KRYSTEN: I started off going completely gluten-free because I knew I wouldn’t heal at all until I stopped eating gluten. I only went casein-free a little over a year ago.
CHYNNA: Good idea! As you know, food is all around us, especially fast-food. How difficult is it to find foods you can eat? Are such foods readily available in grocery/specialty stores or are there online stores to shop through?
KRYSTEN: I used to eat at fast food places that provided brochures of what was GF, but got sick after eating at one. I wasn’t sure why, but I went back and ordered the exact same thing and watched them make it. It was then that I saw the woman who touched the lettuce, touched another person’s burger with a bun on it. So that pretty much ended eating at fast food places for me. Just because what you order is supposed to be gf, doesn’t mean there isn’t cross contamination.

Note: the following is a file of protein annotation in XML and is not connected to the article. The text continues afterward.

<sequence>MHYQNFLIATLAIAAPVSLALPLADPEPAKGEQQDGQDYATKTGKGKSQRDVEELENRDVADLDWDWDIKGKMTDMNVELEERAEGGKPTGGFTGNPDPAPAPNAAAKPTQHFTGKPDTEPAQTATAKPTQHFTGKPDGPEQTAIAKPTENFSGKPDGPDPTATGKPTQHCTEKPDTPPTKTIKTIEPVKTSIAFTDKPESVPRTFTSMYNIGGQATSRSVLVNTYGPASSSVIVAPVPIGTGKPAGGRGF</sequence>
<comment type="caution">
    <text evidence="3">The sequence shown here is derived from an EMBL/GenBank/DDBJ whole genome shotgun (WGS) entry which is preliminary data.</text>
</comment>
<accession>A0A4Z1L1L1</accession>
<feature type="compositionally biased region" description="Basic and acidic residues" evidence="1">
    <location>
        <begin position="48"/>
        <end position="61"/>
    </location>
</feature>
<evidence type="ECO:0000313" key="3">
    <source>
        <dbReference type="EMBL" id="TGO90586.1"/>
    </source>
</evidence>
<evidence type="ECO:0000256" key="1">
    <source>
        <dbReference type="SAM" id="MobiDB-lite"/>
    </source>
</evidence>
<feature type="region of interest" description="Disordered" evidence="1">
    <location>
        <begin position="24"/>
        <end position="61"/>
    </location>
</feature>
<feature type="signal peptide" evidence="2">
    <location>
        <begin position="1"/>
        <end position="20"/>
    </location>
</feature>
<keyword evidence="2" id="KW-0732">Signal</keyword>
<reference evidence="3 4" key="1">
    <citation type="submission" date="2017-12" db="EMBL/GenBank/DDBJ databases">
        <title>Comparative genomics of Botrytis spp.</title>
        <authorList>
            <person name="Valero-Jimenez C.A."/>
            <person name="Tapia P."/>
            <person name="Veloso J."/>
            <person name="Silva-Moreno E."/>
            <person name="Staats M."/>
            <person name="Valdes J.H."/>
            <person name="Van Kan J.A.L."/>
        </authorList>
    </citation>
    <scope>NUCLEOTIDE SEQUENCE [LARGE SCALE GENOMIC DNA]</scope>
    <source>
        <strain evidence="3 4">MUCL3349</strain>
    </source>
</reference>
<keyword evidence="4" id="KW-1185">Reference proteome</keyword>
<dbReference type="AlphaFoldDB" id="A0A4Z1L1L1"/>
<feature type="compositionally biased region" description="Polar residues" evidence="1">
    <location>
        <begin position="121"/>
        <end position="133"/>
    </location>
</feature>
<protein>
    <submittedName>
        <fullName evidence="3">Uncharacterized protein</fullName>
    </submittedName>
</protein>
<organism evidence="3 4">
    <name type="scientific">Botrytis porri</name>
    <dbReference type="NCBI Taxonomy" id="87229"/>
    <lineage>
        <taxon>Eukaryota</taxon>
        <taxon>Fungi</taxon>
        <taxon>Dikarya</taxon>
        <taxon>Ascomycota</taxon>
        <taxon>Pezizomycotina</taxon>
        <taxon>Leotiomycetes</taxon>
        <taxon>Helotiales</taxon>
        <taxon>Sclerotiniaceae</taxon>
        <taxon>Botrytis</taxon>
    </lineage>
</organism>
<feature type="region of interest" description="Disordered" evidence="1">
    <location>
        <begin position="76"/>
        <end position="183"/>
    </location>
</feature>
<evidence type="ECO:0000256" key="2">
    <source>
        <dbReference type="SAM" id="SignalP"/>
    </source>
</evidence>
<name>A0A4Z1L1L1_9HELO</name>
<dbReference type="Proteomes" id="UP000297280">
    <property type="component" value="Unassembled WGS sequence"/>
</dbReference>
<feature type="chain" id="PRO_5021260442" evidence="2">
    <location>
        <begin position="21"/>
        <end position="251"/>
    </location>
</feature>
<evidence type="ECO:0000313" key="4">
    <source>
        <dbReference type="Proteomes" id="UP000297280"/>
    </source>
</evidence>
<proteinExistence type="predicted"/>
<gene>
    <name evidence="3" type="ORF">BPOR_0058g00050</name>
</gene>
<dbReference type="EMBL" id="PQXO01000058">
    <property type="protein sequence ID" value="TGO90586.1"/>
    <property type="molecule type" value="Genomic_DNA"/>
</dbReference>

Where I live now (on an island in Europe), it is difficult to find gf foods and I have to have family members send things to me. However, in the States, I was almost always able to find gf items. Even most of the grocery store chains now have at least some gf options often in the health food aisles and the frozen food sections. Safeway, Kroger, Spartan stores carry them as well as Whole Foods, Trader Joe’s, and other health food stores.